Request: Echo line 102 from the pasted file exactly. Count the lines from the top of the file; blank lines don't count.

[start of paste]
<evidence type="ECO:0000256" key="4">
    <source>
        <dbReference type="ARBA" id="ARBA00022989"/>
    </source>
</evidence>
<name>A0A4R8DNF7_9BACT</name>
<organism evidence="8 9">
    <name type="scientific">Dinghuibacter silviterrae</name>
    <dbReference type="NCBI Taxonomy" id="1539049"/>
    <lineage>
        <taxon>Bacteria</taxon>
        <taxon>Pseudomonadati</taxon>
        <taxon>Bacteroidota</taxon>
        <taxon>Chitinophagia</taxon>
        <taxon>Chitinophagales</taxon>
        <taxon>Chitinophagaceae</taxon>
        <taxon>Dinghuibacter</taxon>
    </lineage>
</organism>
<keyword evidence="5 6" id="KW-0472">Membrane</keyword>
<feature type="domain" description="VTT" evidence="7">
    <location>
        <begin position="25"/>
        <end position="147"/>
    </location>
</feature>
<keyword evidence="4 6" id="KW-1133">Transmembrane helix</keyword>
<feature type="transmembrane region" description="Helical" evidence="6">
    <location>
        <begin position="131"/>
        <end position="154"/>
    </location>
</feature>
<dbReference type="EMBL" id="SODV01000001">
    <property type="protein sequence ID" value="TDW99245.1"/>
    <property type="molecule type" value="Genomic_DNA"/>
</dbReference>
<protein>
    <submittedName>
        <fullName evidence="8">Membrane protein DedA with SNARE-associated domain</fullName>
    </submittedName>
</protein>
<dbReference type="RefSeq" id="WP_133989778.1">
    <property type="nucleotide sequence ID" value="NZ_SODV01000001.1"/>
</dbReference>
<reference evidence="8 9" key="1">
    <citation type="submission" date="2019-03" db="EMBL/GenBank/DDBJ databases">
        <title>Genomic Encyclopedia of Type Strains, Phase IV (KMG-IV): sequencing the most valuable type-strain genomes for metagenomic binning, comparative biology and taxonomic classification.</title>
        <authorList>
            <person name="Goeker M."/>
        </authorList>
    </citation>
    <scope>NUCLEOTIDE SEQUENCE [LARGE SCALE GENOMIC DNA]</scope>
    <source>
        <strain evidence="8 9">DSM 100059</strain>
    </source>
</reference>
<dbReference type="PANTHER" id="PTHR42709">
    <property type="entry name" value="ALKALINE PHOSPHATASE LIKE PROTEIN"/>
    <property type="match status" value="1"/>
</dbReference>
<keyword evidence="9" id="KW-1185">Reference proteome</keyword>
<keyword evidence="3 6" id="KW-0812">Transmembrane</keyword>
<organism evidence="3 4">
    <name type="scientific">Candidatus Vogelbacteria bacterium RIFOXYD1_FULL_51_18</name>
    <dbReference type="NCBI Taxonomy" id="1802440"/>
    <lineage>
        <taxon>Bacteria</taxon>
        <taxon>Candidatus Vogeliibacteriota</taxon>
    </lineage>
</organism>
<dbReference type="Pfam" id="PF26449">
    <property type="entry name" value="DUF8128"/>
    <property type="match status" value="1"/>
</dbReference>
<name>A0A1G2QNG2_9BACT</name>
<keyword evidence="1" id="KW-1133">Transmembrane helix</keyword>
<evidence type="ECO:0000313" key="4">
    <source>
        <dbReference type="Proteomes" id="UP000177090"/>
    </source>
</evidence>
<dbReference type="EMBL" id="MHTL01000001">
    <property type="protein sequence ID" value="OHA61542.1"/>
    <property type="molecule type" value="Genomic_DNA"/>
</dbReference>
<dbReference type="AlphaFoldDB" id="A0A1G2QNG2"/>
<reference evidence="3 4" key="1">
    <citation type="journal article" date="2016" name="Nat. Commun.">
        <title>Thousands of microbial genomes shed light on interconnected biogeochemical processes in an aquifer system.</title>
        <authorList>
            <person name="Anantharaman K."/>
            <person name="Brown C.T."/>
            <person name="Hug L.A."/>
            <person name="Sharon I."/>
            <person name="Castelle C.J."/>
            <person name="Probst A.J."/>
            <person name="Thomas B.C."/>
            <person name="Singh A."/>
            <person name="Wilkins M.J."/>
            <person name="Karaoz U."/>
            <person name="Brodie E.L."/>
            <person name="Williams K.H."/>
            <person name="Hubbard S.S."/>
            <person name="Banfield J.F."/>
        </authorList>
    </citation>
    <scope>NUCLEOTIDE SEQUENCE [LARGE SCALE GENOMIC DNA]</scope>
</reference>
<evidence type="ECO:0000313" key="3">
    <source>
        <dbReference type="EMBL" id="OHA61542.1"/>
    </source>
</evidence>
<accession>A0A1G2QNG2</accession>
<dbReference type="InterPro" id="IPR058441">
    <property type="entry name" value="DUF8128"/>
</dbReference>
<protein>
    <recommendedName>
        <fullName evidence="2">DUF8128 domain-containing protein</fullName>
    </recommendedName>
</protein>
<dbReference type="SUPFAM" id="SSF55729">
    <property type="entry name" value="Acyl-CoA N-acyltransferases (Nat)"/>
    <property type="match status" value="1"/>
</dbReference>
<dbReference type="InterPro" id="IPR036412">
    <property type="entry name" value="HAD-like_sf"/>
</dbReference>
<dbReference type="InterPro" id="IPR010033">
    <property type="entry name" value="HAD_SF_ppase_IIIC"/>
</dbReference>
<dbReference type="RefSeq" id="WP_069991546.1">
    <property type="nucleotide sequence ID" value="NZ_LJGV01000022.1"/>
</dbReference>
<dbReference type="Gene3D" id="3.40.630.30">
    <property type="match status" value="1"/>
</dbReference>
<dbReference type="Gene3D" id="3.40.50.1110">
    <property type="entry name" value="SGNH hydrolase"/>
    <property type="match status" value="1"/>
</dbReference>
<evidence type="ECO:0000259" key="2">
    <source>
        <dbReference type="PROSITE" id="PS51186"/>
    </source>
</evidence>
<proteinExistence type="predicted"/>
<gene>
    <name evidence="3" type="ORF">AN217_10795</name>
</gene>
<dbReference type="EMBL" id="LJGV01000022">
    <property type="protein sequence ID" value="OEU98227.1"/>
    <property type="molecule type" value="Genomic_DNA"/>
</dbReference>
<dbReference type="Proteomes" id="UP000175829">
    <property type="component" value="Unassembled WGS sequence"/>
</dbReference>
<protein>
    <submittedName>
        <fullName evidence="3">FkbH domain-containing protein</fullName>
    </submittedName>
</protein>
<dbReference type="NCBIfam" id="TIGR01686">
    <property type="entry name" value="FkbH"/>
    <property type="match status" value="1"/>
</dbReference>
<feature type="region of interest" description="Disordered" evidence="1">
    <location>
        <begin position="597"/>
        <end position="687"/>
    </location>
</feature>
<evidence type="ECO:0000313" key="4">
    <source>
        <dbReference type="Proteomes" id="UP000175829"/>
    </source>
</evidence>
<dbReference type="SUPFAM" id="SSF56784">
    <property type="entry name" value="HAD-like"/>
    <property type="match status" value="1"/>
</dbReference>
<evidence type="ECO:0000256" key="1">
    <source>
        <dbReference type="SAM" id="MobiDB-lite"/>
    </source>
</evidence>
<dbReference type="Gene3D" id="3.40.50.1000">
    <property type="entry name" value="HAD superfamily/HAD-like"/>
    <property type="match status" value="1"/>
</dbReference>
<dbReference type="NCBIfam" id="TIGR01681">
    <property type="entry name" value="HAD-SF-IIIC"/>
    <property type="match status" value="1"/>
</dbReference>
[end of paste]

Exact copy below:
            <person name="Brodie E.L."/>